Since 1933, features from the iconic house have made appearances in more than 80 films, alongside various commercials, magazine covers and music videos. The Ennis House is designated a city, state and national landmark and added to the U.S. National Register of Historic Places in 1976. It remains privately owned today, but thanks to its inspiring and timeless architectural design, it remains a desired location for anyone looking to capture the perfect shot.

Women in Architecture: Natalie de Blois

As part of our ongoing “Women in Architecture” series, we’re spotlighting a designer who generously contributed to the refined elegance of American modernism, Natalie de Blois. As an early advocate for women in architecture, de Blois became well-known in feminist architecture circles around the world. Learn more about her incredible life and career below: 

The Life of Natalie Griffin de Blois

De Blois was born on April 2, 1921, in Paterson, New Jersey. Following three generations of engineers in her family, she knew by the age of 10 that she wanted to become an architect. Supported by her father, de Blois’ interests in art and architecture flourished; thanks to him, she enrolled in a mechanical drawing course in school, which was typically limited to male students at the time. 

The class not only helped de Blois evolve her drawing skills for what would become her passion, but it also introduced her to the bias she would experience throughout her career. In 1939, she visited the New York World’s Fair in Flushing Meadows, further expanding her understanding and vision for modern architecture.

Skidmore, Owings & Merrill, Natalie de Blois, a postcard of the Terrace Plaza Hotel, Cincinnati, Ohio, 1940

De Blois enrolled at Western College for Women in Oxford, Ohio but soon transferred to Columbia University after they changed their architecture school’s admission policy. While at Columbia, de Blois worked for various firms drafting various presentations and projects

Notable Works and Achievements 

Following her graduation in 1944, de Blois immediately received her first position at Ketchum, Gina and Sharpe, a firm she admired for their dedication to modern design. However, she left due to gender bias less than a year after starting. But, while one door closed, another opened at Skidmore, Owings & Merrill (SOM), where de Blois’ talents were finally celebrated. 

Skidmore, Owings & Merrill, Natalie de Blois, Pepsi-Cola Headquarters, 1960

At SOM, de Blois contributed to seminal design proposals including the United Nations Headquarters and Lincoln Center, but it wasn’t until 1948 that she led her first project, Terrace Plaza Hotel in Cincinnati. The hotel immediately received praise for its modern, luxurious look and high-tech amenities for the time. She also contributed designs to many of the firm’s other significant projects, including Manhattan’s Lever House, completed in 1952 and the Pepsi-Cola Headquarters, finished in 1960, perhaps the most complete example of her most modernist design aesthetic.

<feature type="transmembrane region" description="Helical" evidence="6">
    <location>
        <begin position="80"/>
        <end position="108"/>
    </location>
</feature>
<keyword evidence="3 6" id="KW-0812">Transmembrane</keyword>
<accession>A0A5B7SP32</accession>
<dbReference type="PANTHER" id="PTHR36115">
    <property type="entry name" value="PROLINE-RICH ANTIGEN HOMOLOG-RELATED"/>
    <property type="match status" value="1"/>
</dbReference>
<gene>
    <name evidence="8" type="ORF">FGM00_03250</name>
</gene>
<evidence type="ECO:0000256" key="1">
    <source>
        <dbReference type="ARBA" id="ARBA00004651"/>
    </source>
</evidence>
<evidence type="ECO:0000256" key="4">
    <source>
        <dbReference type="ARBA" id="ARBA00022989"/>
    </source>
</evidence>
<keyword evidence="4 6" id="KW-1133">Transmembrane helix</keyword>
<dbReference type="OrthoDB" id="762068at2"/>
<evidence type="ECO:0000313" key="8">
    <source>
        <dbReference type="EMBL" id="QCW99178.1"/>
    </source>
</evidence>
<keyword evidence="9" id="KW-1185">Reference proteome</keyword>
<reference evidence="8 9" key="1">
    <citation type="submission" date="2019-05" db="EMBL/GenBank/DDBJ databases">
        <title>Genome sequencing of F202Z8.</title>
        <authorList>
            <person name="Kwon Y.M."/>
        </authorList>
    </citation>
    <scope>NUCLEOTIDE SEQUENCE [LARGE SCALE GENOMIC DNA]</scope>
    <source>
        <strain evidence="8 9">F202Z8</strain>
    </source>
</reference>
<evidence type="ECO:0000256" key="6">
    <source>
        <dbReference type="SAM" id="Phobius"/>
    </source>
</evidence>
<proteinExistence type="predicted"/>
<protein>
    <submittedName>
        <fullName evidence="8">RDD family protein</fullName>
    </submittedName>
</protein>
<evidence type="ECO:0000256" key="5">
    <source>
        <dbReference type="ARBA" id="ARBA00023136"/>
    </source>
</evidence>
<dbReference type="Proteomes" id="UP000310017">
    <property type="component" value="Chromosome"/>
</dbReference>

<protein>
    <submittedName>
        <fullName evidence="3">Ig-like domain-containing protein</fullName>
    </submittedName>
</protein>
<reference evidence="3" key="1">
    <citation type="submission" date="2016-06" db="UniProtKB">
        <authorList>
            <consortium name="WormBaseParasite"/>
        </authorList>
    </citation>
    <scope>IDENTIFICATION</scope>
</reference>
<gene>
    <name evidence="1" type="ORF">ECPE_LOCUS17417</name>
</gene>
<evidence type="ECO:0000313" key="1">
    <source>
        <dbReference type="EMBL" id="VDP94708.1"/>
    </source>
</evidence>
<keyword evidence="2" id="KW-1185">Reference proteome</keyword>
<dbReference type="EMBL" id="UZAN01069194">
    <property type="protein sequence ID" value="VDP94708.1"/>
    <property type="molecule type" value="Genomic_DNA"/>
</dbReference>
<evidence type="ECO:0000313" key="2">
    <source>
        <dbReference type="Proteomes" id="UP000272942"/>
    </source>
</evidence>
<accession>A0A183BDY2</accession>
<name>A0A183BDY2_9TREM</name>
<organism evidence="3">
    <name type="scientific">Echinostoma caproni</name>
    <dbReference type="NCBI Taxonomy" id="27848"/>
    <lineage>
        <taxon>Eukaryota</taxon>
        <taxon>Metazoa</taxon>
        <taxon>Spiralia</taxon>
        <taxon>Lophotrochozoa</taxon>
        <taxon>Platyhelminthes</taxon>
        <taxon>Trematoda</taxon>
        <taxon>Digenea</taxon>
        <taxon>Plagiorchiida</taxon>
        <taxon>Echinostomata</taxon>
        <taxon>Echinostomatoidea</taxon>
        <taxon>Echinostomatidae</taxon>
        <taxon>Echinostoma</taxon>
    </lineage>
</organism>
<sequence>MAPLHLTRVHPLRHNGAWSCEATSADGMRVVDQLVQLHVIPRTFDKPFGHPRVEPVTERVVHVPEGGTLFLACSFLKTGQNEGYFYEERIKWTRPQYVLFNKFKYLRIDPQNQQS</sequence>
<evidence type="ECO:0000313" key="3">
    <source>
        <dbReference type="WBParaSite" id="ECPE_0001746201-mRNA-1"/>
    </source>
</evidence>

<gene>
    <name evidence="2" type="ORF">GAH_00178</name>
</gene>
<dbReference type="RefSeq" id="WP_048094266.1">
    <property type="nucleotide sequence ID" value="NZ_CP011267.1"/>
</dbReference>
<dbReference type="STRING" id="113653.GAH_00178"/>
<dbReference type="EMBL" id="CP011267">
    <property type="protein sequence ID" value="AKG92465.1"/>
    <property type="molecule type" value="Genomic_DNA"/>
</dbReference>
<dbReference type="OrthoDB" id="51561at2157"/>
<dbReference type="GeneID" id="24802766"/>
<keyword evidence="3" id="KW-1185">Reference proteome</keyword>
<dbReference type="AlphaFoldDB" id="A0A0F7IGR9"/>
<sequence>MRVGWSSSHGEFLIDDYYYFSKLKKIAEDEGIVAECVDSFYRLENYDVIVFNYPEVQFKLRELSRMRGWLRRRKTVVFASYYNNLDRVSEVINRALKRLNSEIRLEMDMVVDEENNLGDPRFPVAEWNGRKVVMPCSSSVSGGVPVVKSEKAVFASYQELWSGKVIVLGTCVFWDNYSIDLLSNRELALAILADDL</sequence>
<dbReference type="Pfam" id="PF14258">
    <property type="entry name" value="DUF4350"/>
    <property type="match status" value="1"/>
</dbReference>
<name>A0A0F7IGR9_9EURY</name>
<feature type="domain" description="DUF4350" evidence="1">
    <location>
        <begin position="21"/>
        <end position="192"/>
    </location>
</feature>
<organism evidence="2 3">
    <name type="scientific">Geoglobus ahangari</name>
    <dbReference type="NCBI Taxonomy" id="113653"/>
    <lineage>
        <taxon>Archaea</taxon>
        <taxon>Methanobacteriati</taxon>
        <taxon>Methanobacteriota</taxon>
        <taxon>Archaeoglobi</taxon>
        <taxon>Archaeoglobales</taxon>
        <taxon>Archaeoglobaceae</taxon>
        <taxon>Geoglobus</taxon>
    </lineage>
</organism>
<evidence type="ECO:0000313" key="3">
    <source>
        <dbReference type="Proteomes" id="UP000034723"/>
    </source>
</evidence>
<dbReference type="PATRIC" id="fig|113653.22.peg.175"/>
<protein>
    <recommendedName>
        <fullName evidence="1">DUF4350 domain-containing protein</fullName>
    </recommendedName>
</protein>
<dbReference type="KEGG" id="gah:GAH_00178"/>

In 1961, de Blois relocated to work for SOM’s Chicago office, where she was promoted to Associate Partner. In Chicago, she prioritized advocating for women in her field and was a founding member of Chicago Women in Architecture and was appointed to the AIA Chicago Taskforce on Women in Architecture in 1974. However, de Blois left the firm the same year and moved to Texas, where she completed her career in architecture, later becoming a professor at the University of Texas School of Architecture. 

Skidmore, Owings & Merrill, Natalie de Blois, Equitable Building, Chicago, Illinois, 1965

Alongside her revolutionary work, de Blois has received various design awards and achievements, including: 

  • Fellow, American Institute of Architects, 1974
  • Edward J. Romieniec, FAIA, Award for Outstanding Educational Contributions, Texas Society of Architects, 1998
  • Tallest woman-designed building in the world, 270 Park Avenue, from 1960 until 2009  

Throughout her illustrious career, de Blois’ proved to be a force to be reckoned with. And, in her lifelong pursuit of gender equality, she proved that women could compete at the highest levels of the architecture profession, empowering the careers of countless women who followed her.

Modern Interpretations of Le Corbusier’s Celebrated Designs

Celebrated as the pioneer of modernist architecture, Le Corbusier’s contributions to architecture and design remain as significant as ever. And although much of his work is nearly a century old, designers continue to draw inspiration from his inventive principles. Take a look at how designers are still responding to Le Corbusier’s theories of modernism today. 

This year, the international contemporary art gallery, Galerie Philia, displayed Héritages. Found at Cité Radieuse, a Le Corbusier housing complex built in 1952, the exhibit featured works by eight international designs referencing the functionality and minimalist design elements Le Corbusier famously employed through his work. 

And although the exhibition featured work from multiple designers, each piece united through a visual response or reinterpretation of Le Corbusier’s theories. While some artists showcased work heavily influenced by Le Corbusier in the exhibition’s “resonance” area, others provided pieces opposing his theories in the “dissonance” area. 

Arno Declerq’s steel daybed in the “resonance” room, Photo by Maison Mounton Noir